Juliana returns home, only to discover new clues that lead her closer to unraveling the mystery behind the films. Meanwhile, Joe faces a tough debriefing upon his return home. Kido begins his investigation into the events surrounding the Crown Prince's speech, while Tagomi and Wegener make a last-ditch attempt to complete their mission.
Did You Know?
In the world of "The Man in the High Castle," the Japanese Authority Building houses all government ministries in the Japanese Pacific States. It is casually referred to by the occupied population as the Nippon Building. See more
When the Japanese officer commits seppuku and is decapitated, his head is completely removed. The ritual kaishaku (decapitation) was to be performed in the manner of dakikubi ("embraced head") with the head falling forward so the face could not be seen after death, but remaining attached to the body by a small flap of flesh. This required a skilled swordsman to be chosen as kaishakunin (second). Voluntary seppuku was an honorable death but complete decapitation was demeaning and would bring dishonor to the kaishakunin for poor swordsmanship. See more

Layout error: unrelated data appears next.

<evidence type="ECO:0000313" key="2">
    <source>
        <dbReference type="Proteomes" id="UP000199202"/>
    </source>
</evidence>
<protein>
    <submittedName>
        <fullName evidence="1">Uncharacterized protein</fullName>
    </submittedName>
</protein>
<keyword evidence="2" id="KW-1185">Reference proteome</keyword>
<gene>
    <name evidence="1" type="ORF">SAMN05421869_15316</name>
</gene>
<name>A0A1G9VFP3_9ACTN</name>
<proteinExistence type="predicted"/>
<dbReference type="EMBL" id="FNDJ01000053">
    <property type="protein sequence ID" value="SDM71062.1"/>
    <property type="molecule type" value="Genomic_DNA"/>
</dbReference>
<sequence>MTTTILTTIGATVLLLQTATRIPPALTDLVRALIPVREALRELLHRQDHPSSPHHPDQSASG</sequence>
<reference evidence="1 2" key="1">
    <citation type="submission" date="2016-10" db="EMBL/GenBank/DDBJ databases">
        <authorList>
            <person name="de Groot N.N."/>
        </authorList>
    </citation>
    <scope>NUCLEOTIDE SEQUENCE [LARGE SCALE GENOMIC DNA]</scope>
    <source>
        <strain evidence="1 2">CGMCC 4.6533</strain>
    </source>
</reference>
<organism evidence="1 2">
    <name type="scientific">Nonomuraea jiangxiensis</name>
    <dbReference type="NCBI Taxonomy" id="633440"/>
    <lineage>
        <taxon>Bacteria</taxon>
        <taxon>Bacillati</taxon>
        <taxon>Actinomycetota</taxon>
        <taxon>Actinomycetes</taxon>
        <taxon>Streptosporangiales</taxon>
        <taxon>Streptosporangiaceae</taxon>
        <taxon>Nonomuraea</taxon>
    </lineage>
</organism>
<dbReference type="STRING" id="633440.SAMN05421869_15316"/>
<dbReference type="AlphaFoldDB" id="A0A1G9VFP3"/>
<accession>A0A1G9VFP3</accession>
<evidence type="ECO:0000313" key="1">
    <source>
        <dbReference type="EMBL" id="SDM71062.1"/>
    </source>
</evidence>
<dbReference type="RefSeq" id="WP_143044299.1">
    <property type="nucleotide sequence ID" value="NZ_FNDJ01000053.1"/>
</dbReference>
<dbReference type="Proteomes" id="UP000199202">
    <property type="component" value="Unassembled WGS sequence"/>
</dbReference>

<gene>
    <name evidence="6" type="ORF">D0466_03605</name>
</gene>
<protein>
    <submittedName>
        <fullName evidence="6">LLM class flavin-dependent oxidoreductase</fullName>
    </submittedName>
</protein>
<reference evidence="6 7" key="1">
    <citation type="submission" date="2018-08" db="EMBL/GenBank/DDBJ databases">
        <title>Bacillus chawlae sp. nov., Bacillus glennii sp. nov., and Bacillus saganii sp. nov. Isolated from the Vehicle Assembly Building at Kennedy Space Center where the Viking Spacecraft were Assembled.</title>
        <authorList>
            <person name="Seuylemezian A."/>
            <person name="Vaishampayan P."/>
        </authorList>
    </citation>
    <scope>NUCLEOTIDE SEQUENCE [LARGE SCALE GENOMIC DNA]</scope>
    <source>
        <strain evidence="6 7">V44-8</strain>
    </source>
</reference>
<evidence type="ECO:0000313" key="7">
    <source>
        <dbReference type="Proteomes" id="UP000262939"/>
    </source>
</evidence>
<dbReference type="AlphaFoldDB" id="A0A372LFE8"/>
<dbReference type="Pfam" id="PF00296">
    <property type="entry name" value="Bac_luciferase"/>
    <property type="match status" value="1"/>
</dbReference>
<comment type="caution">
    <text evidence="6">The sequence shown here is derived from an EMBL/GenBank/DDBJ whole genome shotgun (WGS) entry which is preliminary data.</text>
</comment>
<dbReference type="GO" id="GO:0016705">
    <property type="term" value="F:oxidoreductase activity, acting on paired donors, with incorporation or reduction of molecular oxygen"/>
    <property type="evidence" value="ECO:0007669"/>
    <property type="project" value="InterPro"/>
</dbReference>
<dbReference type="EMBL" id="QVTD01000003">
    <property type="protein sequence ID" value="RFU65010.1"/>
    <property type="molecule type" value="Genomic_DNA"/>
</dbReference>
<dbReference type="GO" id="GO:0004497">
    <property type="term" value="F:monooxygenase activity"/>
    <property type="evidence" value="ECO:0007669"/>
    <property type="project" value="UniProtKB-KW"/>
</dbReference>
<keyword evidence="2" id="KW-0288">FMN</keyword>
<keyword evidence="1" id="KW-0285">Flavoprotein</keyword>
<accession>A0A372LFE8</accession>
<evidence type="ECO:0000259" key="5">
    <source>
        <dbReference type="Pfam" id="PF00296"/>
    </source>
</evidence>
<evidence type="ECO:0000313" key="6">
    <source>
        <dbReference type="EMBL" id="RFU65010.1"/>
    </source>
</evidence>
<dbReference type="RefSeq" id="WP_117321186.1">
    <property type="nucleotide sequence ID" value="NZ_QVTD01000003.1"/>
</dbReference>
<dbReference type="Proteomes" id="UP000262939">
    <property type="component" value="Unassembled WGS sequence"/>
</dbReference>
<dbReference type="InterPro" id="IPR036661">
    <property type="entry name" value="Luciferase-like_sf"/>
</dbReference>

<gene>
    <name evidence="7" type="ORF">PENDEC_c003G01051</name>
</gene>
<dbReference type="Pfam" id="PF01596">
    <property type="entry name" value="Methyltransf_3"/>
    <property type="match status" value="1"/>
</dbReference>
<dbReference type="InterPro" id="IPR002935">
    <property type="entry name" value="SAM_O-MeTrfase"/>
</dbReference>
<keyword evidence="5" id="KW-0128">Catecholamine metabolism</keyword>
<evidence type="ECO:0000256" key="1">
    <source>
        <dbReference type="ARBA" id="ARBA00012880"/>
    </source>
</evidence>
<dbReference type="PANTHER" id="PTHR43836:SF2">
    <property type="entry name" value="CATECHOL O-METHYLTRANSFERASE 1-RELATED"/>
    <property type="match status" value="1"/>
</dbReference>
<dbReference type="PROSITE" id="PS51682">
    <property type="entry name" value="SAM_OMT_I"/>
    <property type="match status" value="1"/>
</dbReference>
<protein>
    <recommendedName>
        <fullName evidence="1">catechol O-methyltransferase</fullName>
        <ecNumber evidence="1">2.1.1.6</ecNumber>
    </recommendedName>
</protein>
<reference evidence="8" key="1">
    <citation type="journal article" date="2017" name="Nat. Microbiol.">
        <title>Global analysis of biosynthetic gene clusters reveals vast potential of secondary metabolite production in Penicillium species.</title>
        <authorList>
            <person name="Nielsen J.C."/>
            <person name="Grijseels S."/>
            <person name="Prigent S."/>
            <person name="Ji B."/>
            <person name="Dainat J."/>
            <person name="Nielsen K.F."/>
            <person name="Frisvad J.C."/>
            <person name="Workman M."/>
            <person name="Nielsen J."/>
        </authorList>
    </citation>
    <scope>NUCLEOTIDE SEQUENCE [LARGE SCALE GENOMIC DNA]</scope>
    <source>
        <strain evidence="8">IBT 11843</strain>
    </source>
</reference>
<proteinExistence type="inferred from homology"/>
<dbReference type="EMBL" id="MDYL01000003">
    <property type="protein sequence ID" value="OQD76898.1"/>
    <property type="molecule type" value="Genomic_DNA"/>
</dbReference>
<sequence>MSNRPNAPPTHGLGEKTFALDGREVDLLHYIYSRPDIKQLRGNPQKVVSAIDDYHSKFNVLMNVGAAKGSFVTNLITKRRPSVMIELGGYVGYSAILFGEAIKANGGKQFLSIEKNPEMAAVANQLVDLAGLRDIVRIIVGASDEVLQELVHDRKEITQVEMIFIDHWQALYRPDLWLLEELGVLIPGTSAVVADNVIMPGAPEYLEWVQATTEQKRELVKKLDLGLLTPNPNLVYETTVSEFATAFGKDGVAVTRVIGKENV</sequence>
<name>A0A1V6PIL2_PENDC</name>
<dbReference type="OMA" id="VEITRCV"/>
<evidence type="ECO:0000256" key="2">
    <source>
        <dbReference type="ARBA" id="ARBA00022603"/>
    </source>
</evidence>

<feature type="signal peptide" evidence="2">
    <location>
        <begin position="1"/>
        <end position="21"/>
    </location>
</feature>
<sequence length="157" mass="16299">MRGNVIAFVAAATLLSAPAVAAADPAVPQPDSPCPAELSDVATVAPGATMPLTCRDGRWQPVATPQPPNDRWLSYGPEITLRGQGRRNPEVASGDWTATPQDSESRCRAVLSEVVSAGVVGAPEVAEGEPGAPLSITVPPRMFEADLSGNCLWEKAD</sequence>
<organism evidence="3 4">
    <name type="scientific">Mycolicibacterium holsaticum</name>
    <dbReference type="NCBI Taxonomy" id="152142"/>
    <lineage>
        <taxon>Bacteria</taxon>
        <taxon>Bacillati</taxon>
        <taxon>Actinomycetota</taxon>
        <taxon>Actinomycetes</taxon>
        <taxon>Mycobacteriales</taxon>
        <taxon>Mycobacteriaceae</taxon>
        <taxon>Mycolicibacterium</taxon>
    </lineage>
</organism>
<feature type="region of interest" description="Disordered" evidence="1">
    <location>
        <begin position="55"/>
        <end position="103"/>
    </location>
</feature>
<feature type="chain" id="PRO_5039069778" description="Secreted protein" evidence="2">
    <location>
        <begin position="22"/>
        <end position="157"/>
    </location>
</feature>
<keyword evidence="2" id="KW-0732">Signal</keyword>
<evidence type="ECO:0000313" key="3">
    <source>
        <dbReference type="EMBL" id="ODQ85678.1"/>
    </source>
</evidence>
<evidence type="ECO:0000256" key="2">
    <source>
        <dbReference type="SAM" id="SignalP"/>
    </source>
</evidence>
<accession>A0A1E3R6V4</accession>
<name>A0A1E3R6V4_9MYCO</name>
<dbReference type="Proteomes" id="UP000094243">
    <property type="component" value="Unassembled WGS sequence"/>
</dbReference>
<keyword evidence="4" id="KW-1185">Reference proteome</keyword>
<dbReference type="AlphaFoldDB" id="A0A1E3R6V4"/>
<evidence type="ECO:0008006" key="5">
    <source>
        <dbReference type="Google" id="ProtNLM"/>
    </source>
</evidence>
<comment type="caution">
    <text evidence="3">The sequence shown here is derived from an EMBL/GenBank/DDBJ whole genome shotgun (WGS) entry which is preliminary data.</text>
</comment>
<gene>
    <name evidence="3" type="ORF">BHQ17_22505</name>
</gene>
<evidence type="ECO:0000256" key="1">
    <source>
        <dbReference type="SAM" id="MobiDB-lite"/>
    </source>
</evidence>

The phrase "The characters and incidents portrayed are entirely fictional" in the closing credits of every episode is also shown in German and Japanese translations. See more
Die Fahne hoch
(aka "Horst Wessel Lied")
Written by Horst Wessel See more